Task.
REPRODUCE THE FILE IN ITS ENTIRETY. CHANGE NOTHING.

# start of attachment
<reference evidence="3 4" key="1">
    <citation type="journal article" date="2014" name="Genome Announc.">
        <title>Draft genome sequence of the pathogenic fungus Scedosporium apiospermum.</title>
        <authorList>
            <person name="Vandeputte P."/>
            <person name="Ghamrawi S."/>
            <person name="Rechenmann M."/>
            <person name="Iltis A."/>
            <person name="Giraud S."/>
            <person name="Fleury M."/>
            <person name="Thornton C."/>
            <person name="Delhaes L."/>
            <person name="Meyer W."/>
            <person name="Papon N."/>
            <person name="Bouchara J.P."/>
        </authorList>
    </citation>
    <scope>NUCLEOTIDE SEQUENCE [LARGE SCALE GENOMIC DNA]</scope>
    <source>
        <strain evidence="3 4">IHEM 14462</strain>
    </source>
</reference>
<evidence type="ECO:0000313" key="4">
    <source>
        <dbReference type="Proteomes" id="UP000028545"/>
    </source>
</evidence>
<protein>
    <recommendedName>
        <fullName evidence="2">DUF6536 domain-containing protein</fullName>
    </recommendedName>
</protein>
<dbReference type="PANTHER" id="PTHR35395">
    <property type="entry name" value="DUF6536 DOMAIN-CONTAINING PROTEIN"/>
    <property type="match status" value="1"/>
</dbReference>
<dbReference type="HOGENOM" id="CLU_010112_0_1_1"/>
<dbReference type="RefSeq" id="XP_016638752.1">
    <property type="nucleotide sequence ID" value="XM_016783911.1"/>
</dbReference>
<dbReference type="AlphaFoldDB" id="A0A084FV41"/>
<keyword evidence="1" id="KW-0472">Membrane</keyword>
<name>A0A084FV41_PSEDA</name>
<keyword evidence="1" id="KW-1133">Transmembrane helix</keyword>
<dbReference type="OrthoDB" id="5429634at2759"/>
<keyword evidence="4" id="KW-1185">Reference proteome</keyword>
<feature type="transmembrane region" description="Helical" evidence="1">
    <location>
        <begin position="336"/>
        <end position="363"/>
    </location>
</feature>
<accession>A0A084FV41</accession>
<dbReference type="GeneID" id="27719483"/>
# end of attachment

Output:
<reference evidence="3 4" key="1">
    <citation type="journal article" date="2014" name="Genome Announc.">
        <title>Draft genome sequence of the pathogenic fungus Scedosporium apiospermum.</title>
        <authorList>
            <person name="Vandeputte P."/>
            <person name="Ghamrawi S."/>
            <person name="Rechenmann M."/>
            <person name="Iltis A."/>
            <person name="Giraud S."/>
            <person name="Fleury M."/>
            <person name="Thornton C."/>
            <person name="Delhaes L."/>
            <person name="Meyer W."/>
            <person name="Papon N."/>
            <person name="Bouchara J.P."/>
        </authorList>
    </citation>
    <scope>NUCLEOTIDE SEQUENCE [LARGE SCALE GENOMIC DNA]</scope>
    <source>
        <strain evidence="3 4">IHEM 14462</strain>
    </source>
</reference>
<evidence type="ECO:0000313" key="4">
    <source>
        <dbReference type="Proteomes" id="UP000028545"/>
    </source>
</evidence>
<protein>
    <recommendedName>
        <fullName evidence="2">DUF6536 domain-containing protein</fullName>
    </recommendedName>
</protein>
<dbReference type="PANTHER" id="PTHR35395">
    <property type="entry name" value="DUF6536 DOMAIN-CONTAINING PROTEIN"/>
    <property type="match status" value="1"/>
</dbReference>
<dbReference type="HOGENOM" id="CLU_010112_0_1_1"/>
<dbReference type="RefSeq" id="XP_016638752.1">
    <property type="nucleotide sequence ID" value="XM_016783911.1"/>
</dbReference>
<dbReference type="AlphaFoldDB" id="A0A084FV41"/>
<keyword evidence="1" id="KW-0472">Membrane</keyword>
<name>A0A084FV41_PSEDA</name>
<keyword evidence="1" id="KW-1133">Transmembrane helix</keyword>
<dbReference type="OrthoDB" id="5429634at2759"/>
<keyword evidence="4" id="KW-1185">Reference proteome</keyword>
<feature type="transmembrane region" description="Helical" evidence="1">
    <location>
        <begin position="336"/>
        <end position="363"/>
    </location>
</feature>
<accession>A0A084FV41</accession>
<dbReference type="GeneID" id="27719483"/>